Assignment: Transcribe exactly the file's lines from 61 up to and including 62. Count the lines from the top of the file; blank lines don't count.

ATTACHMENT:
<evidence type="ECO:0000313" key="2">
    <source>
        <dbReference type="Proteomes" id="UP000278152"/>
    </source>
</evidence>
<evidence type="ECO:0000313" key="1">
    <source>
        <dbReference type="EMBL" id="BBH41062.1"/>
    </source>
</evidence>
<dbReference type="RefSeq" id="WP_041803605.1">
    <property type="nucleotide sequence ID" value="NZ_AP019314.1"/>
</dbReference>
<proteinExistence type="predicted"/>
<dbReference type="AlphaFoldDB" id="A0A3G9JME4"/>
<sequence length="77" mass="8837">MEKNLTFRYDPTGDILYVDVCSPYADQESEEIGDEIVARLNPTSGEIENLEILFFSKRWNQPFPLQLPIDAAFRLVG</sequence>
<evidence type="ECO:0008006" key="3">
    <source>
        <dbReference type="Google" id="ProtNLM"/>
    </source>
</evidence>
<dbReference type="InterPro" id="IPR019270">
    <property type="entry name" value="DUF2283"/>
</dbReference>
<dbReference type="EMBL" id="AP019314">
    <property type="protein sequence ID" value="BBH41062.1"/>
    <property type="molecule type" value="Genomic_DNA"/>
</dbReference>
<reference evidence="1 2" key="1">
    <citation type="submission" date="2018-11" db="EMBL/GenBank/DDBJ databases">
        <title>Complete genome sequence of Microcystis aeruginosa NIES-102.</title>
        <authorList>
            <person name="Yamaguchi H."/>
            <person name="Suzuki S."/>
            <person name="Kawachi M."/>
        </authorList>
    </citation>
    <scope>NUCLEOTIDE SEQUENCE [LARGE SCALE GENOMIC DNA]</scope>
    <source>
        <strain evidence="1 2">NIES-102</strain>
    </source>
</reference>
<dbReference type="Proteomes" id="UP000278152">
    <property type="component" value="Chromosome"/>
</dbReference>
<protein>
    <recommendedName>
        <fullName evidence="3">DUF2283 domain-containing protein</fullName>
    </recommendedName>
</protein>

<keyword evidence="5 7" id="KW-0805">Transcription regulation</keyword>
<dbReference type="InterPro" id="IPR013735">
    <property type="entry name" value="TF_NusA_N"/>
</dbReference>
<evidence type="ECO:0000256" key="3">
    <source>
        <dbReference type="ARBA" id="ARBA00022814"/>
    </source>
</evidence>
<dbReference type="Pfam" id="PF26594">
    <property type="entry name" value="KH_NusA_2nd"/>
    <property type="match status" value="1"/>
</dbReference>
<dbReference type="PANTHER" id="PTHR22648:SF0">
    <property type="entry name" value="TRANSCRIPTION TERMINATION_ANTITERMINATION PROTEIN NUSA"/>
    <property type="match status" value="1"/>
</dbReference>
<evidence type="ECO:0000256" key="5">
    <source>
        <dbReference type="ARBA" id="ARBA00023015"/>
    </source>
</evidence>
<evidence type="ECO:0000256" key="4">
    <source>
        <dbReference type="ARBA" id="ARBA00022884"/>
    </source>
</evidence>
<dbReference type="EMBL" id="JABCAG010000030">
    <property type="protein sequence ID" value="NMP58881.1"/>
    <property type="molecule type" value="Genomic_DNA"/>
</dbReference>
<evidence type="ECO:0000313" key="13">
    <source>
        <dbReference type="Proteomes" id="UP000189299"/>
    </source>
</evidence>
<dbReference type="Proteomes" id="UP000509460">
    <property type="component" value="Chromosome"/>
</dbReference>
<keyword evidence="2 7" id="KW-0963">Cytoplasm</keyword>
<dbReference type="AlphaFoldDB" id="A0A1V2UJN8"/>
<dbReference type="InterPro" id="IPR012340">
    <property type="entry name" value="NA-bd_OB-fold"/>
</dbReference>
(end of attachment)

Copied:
    <property type="entry name" value="KH_NusA_2nd"/>
    <property type="match status" value="1"/>